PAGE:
Tim Morris is an opinions columnist at | The Times-Picayune. He can be reached at [email protected] . Follow him on Twitter @tmorris504 .
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In addition, we can also understand conflict in terms of tension that arises between the different justice principles. Conflict about what is just might be expressed as conflict about which principle of justice should be applied in a given situation or how that principle should be implemented. The ways of thinking about justice can have conflicting implications, leading to disputes about fairness. For example, some believe that an equitable distribution is the most fair, while others insist that a society's assets should be allocated according to need. A conflict may thus arise surrounding whether to base an economic system on productivity (those who work hardest should earn the most), identity (the rich are "job makers" and thus should get richer) or social welfare (the poor need help more, so the rich should get taxed to help raise the income of the poor). Similarly, some believe that those who violate the rights of others should receive their just deserts (paying a fine or going to prison), while others believe that our focus should be on the needs of victims and offenders (which can be protected through a restorative justice system).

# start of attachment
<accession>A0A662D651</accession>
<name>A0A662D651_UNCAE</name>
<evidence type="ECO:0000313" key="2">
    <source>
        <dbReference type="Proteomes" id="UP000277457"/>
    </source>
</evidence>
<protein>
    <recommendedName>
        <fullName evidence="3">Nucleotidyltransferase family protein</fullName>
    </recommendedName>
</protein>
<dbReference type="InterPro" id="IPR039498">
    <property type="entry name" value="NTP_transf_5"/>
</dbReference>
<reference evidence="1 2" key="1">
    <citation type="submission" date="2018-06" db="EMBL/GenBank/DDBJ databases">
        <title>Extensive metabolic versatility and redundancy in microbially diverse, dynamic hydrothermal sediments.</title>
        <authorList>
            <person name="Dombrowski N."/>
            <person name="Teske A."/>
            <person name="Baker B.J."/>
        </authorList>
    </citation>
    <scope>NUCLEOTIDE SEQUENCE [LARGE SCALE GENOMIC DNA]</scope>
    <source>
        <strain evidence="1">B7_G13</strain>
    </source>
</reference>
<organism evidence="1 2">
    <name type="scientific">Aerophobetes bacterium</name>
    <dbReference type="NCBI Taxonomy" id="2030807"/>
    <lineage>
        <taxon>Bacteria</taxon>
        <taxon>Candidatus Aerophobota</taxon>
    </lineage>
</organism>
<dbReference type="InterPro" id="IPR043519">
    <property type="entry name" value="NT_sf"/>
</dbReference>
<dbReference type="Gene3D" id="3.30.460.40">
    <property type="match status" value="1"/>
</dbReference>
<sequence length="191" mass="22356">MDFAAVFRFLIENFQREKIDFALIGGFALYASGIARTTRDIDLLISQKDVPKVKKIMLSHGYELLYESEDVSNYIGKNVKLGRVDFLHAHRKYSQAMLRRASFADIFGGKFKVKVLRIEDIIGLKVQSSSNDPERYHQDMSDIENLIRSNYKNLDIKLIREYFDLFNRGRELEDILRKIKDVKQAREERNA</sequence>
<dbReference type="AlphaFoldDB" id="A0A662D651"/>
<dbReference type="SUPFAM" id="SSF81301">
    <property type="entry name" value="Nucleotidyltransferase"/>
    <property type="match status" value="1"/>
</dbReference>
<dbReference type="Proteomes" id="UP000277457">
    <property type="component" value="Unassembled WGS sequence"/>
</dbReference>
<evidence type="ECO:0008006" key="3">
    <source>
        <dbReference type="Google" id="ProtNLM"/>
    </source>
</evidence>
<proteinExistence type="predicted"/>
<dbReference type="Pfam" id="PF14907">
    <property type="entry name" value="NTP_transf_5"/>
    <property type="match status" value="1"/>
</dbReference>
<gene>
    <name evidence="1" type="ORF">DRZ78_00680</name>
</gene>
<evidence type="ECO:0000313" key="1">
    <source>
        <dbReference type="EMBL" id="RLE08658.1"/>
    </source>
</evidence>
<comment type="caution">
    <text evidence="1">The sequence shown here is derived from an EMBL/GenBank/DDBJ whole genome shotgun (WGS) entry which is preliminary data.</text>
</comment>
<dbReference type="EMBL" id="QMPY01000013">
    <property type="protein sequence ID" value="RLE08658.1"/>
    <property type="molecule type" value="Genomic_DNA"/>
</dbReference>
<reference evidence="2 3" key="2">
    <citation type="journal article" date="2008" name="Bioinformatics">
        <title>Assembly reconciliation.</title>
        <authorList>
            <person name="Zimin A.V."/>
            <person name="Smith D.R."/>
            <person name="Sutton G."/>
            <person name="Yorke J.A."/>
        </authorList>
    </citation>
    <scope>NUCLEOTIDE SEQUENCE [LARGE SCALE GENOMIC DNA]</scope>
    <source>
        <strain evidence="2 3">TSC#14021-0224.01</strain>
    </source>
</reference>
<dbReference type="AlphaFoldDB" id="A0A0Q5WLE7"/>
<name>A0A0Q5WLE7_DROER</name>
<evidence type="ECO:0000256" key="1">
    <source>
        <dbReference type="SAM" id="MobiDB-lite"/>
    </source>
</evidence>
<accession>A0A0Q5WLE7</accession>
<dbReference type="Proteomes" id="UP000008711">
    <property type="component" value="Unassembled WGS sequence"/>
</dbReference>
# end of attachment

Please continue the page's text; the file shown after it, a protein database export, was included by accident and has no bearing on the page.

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A key component of Rawls' argument is his claim that his Principles of Justice would be chosen by parties in the original position .  This is a thought experiment in which the parties select principles that will determine the basic structure of the society they will live in. This choice is made from behind a veil of ignorance , which would deprive participants of information about their particular characteristics: his or her ethnicity, social status, gender and, crucially, their conception of The Good. This forces participants to select principles impartially and rationally.